Message from IPSJ President

Information Processing Technologies to Drive a Bright Future

  -- Upon assuming the Office of President --

 
  Tatsuo Tomita
Tatsuo Tomita
(President, Information Processing Society of Japan / 
Chairman, Fujitsu Laboratories Ltd.)
(from "IPSJ Magazine" Vol. 56, No. 7, pp.622-623 (2015))

Today, society is at a major crossroads: there is a strong calling for industries, as well as research and educational institutions, to transform themselves. Under former President Kitsuregawa’s strong leadership, the Information Processing Society of Japan (IPSJ) has also been working to transform itself—medium- to long-term policies have been initiated, aimed at heightening the value of IPSJ and making it more useful to society, and a multitude of short-term measures have been undertaken to increase membership. Upon this occasion of my appointment as the 28th president of IPSJ as successor to former President Kitsuregawa, I recognize that it is my responsibility to ensure that we continue this process of transformation.
 

Our Surrounding Environment

With the rapid spread of information processing technologies, now nearly anyone can instantaneously access information from around the world via the Internet. The world has become smaller, and various societal problems that occur around the world can affect faraway places: we should not assume that such issues are isolated to others who are at distant locations. There is a desire for us to address these problems from a global perspective at all times, premised on the fact that we live in a world of diverse people and values. Changes to the earth’s environment—including the impact of our rapid development of human civilization—are also accelerating. At times, these changes can instigate major disasters that result in devastating disruptions to our lives.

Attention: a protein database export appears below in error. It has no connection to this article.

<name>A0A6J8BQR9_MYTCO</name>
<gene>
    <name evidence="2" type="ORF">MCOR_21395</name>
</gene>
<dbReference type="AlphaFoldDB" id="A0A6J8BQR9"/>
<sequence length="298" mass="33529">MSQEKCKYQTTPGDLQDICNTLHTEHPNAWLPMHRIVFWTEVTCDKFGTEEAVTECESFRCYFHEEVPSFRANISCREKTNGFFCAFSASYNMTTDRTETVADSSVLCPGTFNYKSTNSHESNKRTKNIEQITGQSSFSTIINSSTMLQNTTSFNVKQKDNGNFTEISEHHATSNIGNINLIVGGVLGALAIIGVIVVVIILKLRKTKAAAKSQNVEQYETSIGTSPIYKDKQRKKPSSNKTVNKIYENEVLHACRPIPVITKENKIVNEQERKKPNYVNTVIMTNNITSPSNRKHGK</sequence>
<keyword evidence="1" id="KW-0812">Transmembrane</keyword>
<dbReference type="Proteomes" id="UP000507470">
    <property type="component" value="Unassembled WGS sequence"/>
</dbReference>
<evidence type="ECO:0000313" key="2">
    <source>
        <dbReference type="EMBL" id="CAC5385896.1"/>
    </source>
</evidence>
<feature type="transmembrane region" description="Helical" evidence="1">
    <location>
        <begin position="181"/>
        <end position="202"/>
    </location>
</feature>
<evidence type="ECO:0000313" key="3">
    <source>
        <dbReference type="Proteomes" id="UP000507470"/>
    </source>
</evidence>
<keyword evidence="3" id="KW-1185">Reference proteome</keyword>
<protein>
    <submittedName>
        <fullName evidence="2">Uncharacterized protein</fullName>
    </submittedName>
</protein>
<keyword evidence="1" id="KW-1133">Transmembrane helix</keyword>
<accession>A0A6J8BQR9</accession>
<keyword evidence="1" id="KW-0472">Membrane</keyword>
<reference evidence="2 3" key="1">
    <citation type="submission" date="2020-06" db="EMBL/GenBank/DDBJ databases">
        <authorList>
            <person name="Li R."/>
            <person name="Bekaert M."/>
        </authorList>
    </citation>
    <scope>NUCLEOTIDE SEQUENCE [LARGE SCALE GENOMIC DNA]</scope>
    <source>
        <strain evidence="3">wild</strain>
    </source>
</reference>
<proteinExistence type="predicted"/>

Due to advances in information processing technologies, individuals can carry smartphones that enable them to stay connected with numerous others, while gaining prompt and early access to new information: on the other hand, some feel that this connectivity has robbed us of our time to think—giving rise to smartphone addicts, as well as such negative social phenomena as information overload, reputational damage, and heated controversy in social media and in the blogosphere.
 
Industries have used information processing technologies to gain competitiveness, by increasing efficiencies and reducing costs. With globalization of the competitive environment, I feel there is a further need to transform business by generating new value through information processing technology.
 
The roles of research institutions, universities and other types of education in relation to society have come into question: we are reaching a point where merely conventional approaches to research activities and education are no longer sufficient. There is a calling for research institutions and universities to pursue self-transformation with determination. In these ways, we are facing an environment that is calling on us to undertake these transformations with a sense of urgency. I believe it is essential that we sophisticate and further advance information processing technologies to take on a prominent role of resolving a multitude of societal problems, inclusive of issues attributable to the evolution of information processing technology itself.
 

Expectations for Information Processing Technologies

The world has become more connected through the Internet, and cloud computing enables easy access to computing power. Videos are now easily distributed due to advancements in imaging and communications technologies, and as so-called IoT (Internet of Things) technology progresses hereafter, it will likely enable even easier access to information on the environment, society, individuals, and things. Indeed, it is the advent of the era of Big Data.
 
Analyzing this massive data, generating value from it, and applying it to the real world should pave the way for a vivid and bright future. By deploying information processing technologies, primary sector industries—such as agriculture, fishing, and forestry industries—could be transformed into so-called sixth-sector industries, that for example encompass processing and services. This could enable rural revitalization, which—as observed in some regions—could for example potentially alleviate exoduses of populations from rural to urban areas: particularly in Japan, rural revitalization may possibly help slow declining birth rates, which some partially attribute to such urbanization. This is not just a fantasy pipe dream: rather, it is an envisioned future that can be actualized.